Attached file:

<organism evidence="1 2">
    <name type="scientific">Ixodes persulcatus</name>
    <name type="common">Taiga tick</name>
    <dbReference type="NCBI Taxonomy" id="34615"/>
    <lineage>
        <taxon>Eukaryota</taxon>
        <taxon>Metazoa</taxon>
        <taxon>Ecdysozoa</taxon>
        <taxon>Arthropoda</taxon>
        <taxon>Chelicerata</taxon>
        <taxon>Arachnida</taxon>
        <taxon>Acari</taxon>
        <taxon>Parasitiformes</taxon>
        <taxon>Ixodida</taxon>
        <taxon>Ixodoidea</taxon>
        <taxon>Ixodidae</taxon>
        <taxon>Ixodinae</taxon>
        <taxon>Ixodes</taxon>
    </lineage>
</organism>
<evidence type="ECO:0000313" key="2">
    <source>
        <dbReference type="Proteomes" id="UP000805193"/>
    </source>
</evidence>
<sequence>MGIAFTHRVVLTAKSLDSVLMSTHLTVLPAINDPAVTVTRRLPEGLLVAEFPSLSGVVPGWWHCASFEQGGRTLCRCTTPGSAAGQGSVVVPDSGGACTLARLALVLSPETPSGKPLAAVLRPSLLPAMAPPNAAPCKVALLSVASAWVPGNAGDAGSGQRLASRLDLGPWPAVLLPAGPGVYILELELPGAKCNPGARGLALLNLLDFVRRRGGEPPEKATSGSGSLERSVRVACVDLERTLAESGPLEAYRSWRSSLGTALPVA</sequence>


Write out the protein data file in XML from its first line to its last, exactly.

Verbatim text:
<organism evidence="1 2">
    <name type="scientific">Ixodes persulcatus</name>
    <name type="common">Taiga tick</name>
    <dbReference type="NCBI Taxonomy" id="34615"/>
    <lineage>
        <taxon>Eukaryota</taxon>
        <taxon>Metazoa</taxon>
        <taxon>Ecdysozoa</taxon>
        <taxon>Arthropoda</taxon>
        <taxon>Chelicerata</taxon>
        <taxon>Arachnida</taxon>
        <taxon>Acari</taxon>
        <taxon>Parasitiformes</taxon>
        <taxon>Ixodida</taxon>
        <taxon>Ixodoidea</taxon>
        <taxon>Ixodidae</taxon>
        <taxon>Ixodinae</taxon>
        <taxon>Ixodes</taxon>
    </lineage>
</organism>
<evidence type="ECO:0000313" key="2">
    <source>
        <dbReference type="Proteomes" id="UP000805193"/>
    </source>
</evidence>
<sequence>MGIAFTHRVVLTAKSLDSVLMSTHLTVLPAINDPAVTVTRRLPEGLLVAEFPSLSGVVPGWWHCASFEQGGRTLCRCTTPGSAAGQGSVVVPDSGGACTLARLALVLSPETPSGKPLAAVLRPSLLPAMAPPNAAPCKVALLSVASAWVPGNAGDAGSGQRLASRLDLGPWPAVLLPAGPGVYILELELPGAKCNPGARGLALLNLLDFVRRRGGEPPEKATSGSGSLERSVRVACVDLERTLAESGPLEAYRSWRSSLGTALPVA</sequence>